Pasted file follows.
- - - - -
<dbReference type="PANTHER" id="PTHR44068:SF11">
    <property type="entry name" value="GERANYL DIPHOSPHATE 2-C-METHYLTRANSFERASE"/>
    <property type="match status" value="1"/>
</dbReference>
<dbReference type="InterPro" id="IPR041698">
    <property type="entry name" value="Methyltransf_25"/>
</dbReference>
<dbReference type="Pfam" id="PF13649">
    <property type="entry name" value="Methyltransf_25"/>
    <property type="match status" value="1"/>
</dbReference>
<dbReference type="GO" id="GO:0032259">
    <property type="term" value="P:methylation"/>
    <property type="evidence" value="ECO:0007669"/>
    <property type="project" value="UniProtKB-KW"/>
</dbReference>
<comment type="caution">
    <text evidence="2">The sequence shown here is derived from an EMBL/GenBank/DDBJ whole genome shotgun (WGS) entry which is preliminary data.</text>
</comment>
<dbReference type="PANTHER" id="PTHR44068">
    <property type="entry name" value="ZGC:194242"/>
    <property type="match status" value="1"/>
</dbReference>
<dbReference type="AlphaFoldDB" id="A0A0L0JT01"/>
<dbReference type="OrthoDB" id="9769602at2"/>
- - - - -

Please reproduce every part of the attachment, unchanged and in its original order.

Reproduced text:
<dbReference type="PANTHER" id="PTHR44068:SF11">
    <property type="entry name" value="GERANYL DIPHOSPHATE 2-C-METHYLTRANSFERASE"/>
    <property type="match status" value="1"/>
</dbReference>
<dbReference type="InterPro" id="IPR041698">
    <property type="entry name" value="Methyltransf_25"/>
</dbReference>
<dbReference type="Pfam" id="PF13649">
    <property type="entry name" value="Methyltransf_25"/>
    <property type="match status" value="1"/>
</dbReference>
<dbReference type="GO" id="GO:0032259">
    <property type="term" value="P:methylation"/>
    <property type="evidence" value="ECO:0007669"/>
    <property type="project" value="UniProtKB-KW"/>
</dbReference>
<comment type="caution">
    <text evidence="2">The sequence shown here is derived from an EMBL/GenBank/DDBJ whole genome shotgun (WGS) entry which is preliminary data.</text>
</comment>
<dbReference type="PANTHER" id="PTHR44068">
    <property type="entry name" value="ZGC:194242"/>
    <property type="match status" value="1"/>
</dbReference>
<dbReference type="AlphaFoldDB" id="A0A0L0JT01"/>
<dbReference type="OrthoDB" id="9769602at2"/>